Washington, Jul 21 – The House Foreign Affairs Committee adopted an amendment by U.S. Rep. Chris Smith (NJ-04) Thursday calling for a memorandum of understanding (MOU) with Japan for the immediate return of the approximately 156 U.S. children currently being held in Japan against the wishes of their American parent, and in many cases in violation of valid U.S. court orders.“The amendment passed today makes it clear that the United States must, by way of an MOU with Japan, or any other appropriate means, seek the immediate return of U.S. children abducted to Japan,” said Smith (NJ-04), a senior member of the House Foreign Affairs Committee and chairman of its human rights subcommittee.  “Abducted children are at risk of serious emotional and psychological problems.  The U.S. government has a duty to protect these children and fight for their parents who have a right and want to meet their responsibilities of raising their own children.” Click here to view the amendment.

Smith said Japan has become known as a haven for international child abduction. “Tragically, Japan has become a black hole for children whose Japanese parent—or in some cases non-Japanese parent—decided not to abide by the laws of the United States and rather to run to a jurisdiction where they would not have to share custody, or even permit visitation of the child by the child’s other parent. Japan has historically been complicit in these abductions, offering protection without investigation.”

Smith said Japan’s recent announcement that it will finally sign the Hague Convention on the Civil Aspects of International Child Abduction is welcomed but pointed out that the Convention, by its own terms, will only apply to future cases.

If and when Japan ratifies the Hague, and I hope they do, such action, unfortunately will not be sufficient to address the existing abduction cases,” said Smith, who led a human rights mission to Japan this past February and met with government leaders as well as American parents blocked from seeing their children in Japan. “A Memorandum of Understanding between the United States and Japan is urgently needed to ensure that families are reunited and left behind parents are not left behind again.”

During the debate on his a amendment, Smith spoke of the current abduction cases involving Japan including the case of New Jersey resident and former Marine Sgt. Michael Elias, whose children Jade and Michael were abducted to Japan by his estranged wife in 2008.  He has not held them since or been allowed any communication with them in over a year.

Additionally, my amendment calls on the Secretary of State to take any and all other appropriate measures to enable left behind parents direct access and communications with their children wrongfully removed to or retained in Japan.  These children must be allowed to have a relationship with their American parent—the arbitrary deprivation they currently suffer is child abuse,” Smith said.

The House Foreign Affairs Committee unanimously adopted the amendment demanding an MOU as part of legislation controlling foreign aid.  The bill is expected to move to the House Floor.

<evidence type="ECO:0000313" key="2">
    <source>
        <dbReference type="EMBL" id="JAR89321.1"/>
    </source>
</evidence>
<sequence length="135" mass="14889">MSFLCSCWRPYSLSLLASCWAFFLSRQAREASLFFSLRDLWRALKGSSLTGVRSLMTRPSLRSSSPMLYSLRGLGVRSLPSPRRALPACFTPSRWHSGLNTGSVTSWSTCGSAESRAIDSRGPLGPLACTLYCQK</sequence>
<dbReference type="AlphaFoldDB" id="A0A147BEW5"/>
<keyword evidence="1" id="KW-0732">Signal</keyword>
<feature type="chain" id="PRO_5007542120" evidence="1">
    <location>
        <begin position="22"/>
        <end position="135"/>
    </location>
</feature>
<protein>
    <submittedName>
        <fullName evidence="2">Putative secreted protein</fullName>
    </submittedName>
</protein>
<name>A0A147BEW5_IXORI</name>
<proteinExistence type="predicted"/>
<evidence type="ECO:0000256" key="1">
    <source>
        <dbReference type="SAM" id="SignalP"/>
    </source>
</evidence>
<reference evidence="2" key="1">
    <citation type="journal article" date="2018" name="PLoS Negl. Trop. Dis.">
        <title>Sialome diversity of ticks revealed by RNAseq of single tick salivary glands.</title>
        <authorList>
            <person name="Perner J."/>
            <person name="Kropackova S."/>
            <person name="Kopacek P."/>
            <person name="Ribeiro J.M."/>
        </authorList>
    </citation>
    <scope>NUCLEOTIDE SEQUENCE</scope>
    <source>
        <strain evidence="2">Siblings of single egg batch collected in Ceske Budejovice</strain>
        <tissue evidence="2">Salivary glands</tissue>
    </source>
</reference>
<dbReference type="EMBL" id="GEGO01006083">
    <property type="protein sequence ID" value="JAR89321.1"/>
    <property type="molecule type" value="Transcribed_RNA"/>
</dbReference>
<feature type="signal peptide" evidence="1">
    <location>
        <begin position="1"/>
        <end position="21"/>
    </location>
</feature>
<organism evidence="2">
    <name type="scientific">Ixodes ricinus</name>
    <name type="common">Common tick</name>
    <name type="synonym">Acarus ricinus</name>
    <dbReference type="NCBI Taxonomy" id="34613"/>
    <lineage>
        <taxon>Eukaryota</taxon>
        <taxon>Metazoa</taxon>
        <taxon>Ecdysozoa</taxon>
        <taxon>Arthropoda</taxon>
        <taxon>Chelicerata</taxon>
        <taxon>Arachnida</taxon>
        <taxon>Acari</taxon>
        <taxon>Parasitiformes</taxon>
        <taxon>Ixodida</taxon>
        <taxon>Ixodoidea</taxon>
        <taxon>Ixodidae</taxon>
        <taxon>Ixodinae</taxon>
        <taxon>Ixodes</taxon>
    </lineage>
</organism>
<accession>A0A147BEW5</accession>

In September 2010 Smith cosponsored and managed the debate in the House chamber on a similar bipartisan measure, H. Res. 1326, calling on the Government of Japan to resolve the many cases involving over American children abducted to Japan. The bill passed 416-1.

Smith also has been working to push Congress and the Administration to better address international child abductions in Japan and elsewhere. After returning from Brazil in Dec. 24, 2009 with abducted child Sean Goldman and his left behind New Jersey dad who had been deprived of his son for five years, Smith introduced “The International Child Abduction Prevention and Return Act of 2011”, H.R. 1940, and is working for passage of the bill.

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H.R. 3240 International Child Abduction Prevention Act of 2009

Posted on June 21, 2011. Filed under: Child Abduction, Child Custody and Visitation, Hague Convention | Tags: , , , , , , , |

H.R. 3240 International Child Abduction Prevention Act of 2009, if passed will impose economic and security sanctions on non-compliant countries. To read the report click  HR 3240 then download the PDF.

The purposes of this Act are to:

(1) protect United States children from the harmful effects of international child abduction and to protect the right of children to exercise parental access with their parents in a safe and predictable way, wherever located;

(2) provide parents, their advocates, and judges the information they need to enhance the resolution of family disputes through established legal procedures, the tools for assessing the risk of wrongful removal and retention of children, and the practical means for overcoming obstacles to recovering abducted children;

(3) establish effective mechanisms to provide assistance to and aggressive advocacy on behalf of parents whose children have been abducted from the United States to a foreign country, from a foreign country to the United States, and on behalf of military parents stationed abroad;

(4) promote an international consensus that the best interests of children are of paramount importance in matters relating to their custody, and that it is in the best interest of a child to have issues of custody determined in the State of their habitual residence immediately prior to the abduction;

(5) provide the necessary training for military officials and training and assistance to military families to address the unique circumstances of the resolution of child custody disputes which occur abroad, or occur when a parent is serving abroad;

(6) facilitate the creation and effective implementation of international mechanisms, particularly the 1980 Hague Convention on the Civil Aspects of International Child Abduction, to protect children from the harmful effects of their wrongful removal and retention; and

(7) facilitate the compliance of the United States with reciprocal obligations contained in the Hague Convention regarding children wrongfully removed to or retained in the United States.